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Located in Tohoku – the northern area of Honshu, the main island of Japan, Iwate Prefecture might not be a familiar name to most travelers. It’s a pity to skip this lovely area on your next Japan trip, as this largest prefecture of the Tohoku region has tons of things to offer.
Iwate Prefecture has Morioka City as its capital and largest city, surrounded by Oshu City, Hanamaki City, and a number of smaller towns and cities facing Japan’s Pacific Ocean coast. Visitors can reach Tohoku and Iwate using the Tohoku Shinkansen departing from Tokyo Station.
While the majority of visitors to Japan tend to have Tokyo, Osaka, Kyoto on their itinerary, Iwate Prefecture is a rising star for its undiscovered landscape of Japan. It’s also a land of incredible sights, inspiring people, and fascinating experiences.
Want to experience deep Japan in the most authentic and inspiring way possible? Plan an adventure through the wild north that is Iwate.
1. Visit Chusonji Temple
It’s a Buddhist temple in Hiraizumi Town in southern Iwate Prefecture where you can find the Konjikido, “Golden Hall”, a gold-covered pavilion built in the 12th century. This UNESCO World Heritage has different halls scattered around and connected by a forest path, where one can easily enjoy a sense of serenity that encompasses the area.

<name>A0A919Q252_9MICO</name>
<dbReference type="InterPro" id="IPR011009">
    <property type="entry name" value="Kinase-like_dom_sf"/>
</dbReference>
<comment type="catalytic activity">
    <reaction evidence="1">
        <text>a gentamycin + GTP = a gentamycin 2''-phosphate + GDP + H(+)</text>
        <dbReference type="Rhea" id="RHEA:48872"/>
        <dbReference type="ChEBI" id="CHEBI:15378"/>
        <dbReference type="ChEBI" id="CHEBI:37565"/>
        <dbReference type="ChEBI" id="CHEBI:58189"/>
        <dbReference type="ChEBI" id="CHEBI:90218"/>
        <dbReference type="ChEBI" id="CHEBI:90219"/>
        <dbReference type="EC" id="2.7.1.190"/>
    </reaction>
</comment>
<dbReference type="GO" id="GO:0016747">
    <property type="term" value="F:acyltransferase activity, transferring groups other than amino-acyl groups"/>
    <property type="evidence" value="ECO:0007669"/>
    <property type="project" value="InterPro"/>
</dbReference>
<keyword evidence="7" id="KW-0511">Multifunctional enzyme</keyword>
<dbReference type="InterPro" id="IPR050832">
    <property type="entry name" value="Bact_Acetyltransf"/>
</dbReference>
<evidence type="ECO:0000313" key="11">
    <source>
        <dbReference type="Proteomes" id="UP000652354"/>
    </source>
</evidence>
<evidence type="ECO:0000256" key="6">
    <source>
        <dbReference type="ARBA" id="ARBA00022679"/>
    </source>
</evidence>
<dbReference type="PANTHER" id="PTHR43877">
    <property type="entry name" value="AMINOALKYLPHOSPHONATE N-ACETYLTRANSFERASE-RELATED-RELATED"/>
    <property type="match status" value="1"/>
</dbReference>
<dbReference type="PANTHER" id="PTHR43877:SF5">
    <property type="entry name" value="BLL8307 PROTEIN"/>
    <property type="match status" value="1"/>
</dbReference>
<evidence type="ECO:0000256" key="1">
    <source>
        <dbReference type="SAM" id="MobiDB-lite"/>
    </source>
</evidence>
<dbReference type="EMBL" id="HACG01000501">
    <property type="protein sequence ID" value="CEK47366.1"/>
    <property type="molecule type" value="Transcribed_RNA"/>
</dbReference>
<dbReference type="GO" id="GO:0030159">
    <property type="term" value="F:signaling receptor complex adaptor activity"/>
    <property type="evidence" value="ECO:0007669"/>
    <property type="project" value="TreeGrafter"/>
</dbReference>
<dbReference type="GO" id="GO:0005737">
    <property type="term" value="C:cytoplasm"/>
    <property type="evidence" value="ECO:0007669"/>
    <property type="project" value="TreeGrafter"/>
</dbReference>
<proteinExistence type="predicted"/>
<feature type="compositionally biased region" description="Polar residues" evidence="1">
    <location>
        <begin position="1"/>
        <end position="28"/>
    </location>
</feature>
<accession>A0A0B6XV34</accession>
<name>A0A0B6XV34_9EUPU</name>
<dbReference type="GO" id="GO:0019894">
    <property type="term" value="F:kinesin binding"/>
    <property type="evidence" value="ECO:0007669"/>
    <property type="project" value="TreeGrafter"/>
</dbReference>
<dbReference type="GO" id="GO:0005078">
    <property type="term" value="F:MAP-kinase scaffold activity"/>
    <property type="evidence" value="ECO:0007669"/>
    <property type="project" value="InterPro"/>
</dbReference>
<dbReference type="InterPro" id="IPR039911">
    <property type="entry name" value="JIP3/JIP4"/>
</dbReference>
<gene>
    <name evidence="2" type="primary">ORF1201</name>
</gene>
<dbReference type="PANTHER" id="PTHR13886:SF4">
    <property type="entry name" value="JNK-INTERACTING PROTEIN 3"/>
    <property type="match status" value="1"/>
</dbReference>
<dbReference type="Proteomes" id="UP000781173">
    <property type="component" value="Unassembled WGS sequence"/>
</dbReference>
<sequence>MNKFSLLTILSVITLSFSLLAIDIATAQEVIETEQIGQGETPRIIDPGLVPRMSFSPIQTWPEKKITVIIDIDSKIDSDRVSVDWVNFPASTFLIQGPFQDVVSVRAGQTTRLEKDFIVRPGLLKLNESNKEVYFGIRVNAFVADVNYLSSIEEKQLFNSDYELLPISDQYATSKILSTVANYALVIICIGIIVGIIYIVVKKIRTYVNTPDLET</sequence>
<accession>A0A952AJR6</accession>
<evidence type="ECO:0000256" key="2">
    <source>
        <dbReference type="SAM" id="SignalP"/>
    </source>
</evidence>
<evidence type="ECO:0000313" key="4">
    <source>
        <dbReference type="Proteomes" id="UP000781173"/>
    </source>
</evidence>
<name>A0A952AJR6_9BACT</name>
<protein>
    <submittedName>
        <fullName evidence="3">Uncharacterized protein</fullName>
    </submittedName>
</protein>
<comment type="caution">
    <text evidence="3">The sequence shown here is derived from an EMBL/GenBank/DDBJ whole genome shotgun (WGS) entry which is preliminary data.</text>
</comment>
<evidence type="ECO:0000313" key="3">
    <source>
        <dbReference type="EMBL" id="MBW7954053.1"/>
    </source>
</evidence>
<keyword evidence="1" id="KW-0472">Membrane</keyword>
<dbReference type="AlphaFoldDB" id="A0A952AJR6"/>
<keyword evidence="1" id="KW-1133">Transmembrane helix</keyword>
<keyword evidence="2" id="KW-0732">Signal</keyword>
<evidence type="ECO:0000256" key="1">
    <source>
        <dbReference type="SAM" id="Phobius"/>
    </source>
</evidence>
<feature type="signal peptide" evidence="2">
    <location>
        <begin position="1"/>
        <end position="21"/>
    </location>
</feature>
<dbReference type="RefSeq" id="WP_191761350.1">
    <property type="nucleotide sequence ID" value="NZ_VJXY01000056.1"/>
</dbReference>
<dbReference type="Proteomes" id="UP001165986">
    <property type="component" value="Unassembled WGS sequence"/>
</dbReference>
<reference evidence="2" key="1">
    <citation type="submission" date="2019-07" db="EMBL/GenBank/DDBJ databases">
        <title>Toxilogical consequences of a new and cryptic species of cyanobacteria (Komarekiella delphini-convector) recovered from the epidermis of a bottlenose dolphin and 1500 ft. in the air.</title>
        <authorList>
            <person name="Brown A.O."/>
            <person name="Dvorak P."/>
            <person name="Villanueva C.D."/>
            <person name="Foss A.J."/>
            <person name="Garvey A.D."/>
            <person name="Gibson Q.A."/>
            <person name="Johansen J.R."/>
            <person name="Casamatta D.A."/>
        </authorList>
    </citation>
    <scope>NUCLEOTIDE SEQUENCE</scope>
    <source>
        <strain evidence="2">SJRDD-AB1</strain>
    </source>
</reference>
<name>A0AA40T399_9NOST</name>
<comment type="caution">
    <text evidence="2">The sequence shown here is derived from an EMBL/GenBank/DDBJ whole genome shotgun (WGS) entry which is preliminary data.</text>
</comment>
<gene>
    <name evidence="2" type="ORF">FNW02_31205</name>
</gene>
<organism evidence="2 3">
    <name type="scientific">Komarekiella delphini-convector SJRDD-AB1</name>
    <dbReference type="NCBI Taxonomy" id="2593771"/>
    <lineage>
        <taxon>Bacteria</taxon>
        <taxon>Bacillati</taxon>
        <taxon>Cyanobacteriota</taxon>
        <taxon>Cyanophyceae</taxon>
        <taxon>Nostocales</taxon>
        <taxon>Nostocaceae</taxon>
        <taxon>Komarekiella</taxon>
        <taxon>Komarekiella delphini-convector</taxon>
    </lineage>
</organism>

The historic complex is also one of the earliest designated National Treasures. Konjikido demonstrates the craftsmanship of that period featuring mother-of-pearl inlay work, openwork, and lacquer work.
One should also visit the Sankozo Museum to learn about the local history and prosperity of the Oshu Fujiwara clan through precious cultural properties representing Eastern Japan’s Buddhist arts.
Tips: Ask for a guide to go along and help you explore this temple precinct. Friendly local guides with profound knowledge about the area will be your best travel partner.
Business Hours: 8:00-17:00, 8:30-16:30 in Nov-Mar
Admission fees: Adults: 800 yen, HS students: 500 yen, Junior HS students: 300 yen, Elementary students: 200 yen
How to get there: You can reach the temple via RunRun loop bus, 10 minutes from Hiraizumi Station
2. Be Dressed in Kimono By Local Grandmothers